DALLAS — Today in Aviation, the first commercial flights arrived at Chicago’s new international airport, “O’Hare” (ORD), in 1955. TWA (TW) was honored with the first departure when the earlier flight 94 departed for Paris.
O’Hare was previously known as Douglas Airfield after planemaker Douglas began building its C-54 Skymaster transport aircraft at the site in 1942. 665 were built before its operations were moved back to California. The airfield was then renamed Orchard Field Airport, from which its three-letter IATA code “ORD” comes.
At this time, Chicago Mayor Edward Kelly was looking at sites for a new airport to support the city’s future aviation needs. Orchard Field was chosen, and over US$25 million was invested in the new facility.
Orchard Field to O’Hare International
On July 1, 1949, the airport was renamed ‘O’Hare International’ after naval aviator Edward “Butch” O’Hare. In September of that year, the site hosted the National Air Fair, attended by over 200,000 people.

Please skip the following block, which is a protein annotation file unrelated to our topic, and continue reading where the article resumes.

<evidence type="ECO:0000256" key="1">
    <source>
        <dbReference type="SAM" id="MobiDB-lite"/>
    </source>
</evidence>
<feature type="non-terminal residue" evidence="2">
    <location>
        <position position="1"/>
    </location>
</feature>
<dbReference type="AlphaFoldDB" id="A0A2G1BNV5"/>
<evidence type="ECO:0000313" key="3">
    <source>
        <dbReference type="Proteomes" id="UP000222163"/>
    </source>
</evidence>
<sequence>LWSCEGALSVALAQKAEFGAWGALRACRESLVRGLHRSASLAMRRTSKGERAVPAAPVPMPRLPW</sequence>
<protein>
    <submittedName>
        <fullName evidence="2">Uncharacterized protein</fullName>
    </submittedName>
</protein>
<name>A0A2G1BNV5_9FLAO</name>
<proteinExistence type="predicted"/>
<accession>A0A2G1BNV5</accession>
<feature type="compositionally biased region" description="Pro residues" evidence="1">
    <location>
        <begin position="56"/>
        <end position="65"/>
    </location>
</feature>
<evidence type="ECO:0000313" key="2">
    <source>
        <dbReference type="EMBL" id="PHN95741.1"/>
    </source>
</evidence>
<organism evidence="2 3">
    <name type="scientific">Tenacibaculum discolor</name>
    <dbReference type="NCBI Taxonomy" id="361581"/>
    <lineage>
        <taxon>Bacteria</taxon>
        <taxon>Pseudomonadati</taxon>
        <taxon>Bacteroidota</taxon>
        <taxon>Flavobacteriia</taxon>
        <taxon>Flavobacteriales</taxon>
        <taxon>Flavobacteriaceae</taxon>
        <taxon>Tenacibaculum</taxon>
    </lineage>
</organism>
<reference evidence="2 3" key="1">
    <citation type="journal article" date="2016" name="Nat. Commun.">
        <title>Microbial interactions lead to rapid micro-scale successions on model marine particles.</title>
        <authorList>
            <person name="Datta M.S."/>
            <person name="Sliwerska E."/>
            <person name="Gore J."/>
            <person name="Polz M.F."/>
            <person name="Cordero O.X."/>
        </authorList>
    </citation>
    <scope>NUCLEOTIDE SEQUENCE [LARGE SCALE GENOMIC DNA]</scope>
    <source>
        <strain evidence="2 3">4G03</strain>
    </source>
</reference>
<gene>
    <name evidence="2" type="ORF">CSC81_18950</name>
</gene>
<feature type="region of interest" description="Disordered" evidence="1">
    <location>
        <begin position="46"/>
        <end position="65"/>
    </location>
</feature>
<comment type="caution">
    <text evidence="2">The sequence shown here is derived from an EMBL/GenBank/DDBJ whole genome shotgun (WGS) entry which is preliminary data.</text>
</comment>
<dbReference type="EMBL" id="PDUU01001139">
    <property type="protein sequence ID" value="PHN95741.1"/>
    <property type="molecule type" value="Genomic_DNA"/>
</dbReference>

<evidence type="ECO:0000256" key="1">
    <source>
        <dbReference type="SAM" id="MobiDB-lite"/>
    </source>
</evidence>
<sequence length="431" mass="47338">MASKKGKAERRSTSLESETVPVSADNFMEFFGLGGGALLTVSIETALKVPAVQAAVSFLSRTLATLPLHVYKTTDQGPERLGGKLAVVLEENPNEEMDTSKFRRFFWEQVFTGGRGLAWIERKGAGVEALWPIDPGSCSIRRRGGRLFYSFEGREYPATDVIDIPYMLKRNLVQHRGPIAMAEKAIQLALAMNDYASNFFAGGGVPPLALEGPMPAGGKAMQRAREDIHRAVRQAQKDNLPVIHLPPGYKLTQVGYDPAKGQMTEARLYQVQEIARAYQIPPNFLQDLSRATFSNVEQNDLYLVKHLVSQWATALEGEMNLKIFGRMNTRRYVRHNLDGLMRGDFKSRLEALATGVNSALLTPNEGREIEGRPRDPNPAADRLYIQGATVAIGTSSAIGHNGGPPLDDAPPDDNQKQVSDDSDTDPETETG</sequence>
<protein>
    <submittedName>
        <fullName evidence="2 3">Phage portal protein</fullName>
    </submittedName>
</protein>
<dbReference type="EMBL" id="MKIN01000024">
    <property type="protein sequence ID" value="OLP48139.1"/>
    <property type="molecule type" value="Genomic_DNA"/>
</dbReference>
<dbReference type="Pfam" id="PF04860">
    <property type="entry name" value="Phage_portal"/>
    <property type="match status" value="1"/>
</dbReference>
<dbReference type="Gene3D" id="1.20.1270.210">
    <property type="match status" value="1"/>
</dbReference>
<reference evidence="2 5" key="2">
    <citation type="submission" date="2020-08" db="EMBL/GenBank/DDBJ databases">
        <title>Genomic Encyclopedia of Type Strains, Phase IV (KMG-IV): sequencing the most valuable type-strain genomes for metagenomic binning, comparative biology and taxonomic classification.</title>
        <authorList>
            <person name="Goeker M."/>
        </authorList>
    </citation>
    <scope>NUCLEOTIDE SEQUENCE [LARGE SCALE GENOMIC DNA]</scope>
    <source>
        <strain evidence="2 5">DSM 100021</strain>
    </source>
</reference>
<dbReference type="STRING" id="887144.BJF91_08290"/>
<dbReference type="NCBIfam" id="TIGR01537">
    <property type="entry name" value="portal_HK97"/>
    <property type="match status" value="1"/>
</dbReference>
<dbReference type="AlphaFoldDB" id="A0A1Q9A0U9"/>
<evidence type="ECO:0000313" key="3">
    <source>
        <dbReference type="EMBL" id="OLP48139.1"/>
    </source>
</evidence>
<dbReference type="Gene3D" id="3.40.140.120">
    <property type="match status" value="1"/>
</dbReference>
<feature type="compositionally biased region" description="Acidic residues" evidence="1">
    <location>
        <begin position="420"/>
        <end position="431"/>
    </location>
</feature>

Airlines were initially reluctant to move their operations to ORD from neighboring Chicago Midway (MDW), and growth was slow. MDW, however, had no room for expansion. With its short runways, the arrival of the Boeing 707 and Douglas DC-8 in 1959 meant that airlines had no choice but to transfer to the new facility.
By July 1962, MDW was left without any scheduled airlines. ORD, meanwhile, became the world’s busiest airport virtually overnight, a title it held until 1998.
Featured image: Today, Chicago O’Hare has six parallel runways and two crosswind runways. (Ercan Karakas – SpotTR (GFDL or GFDL ), via Wikimedia Commons)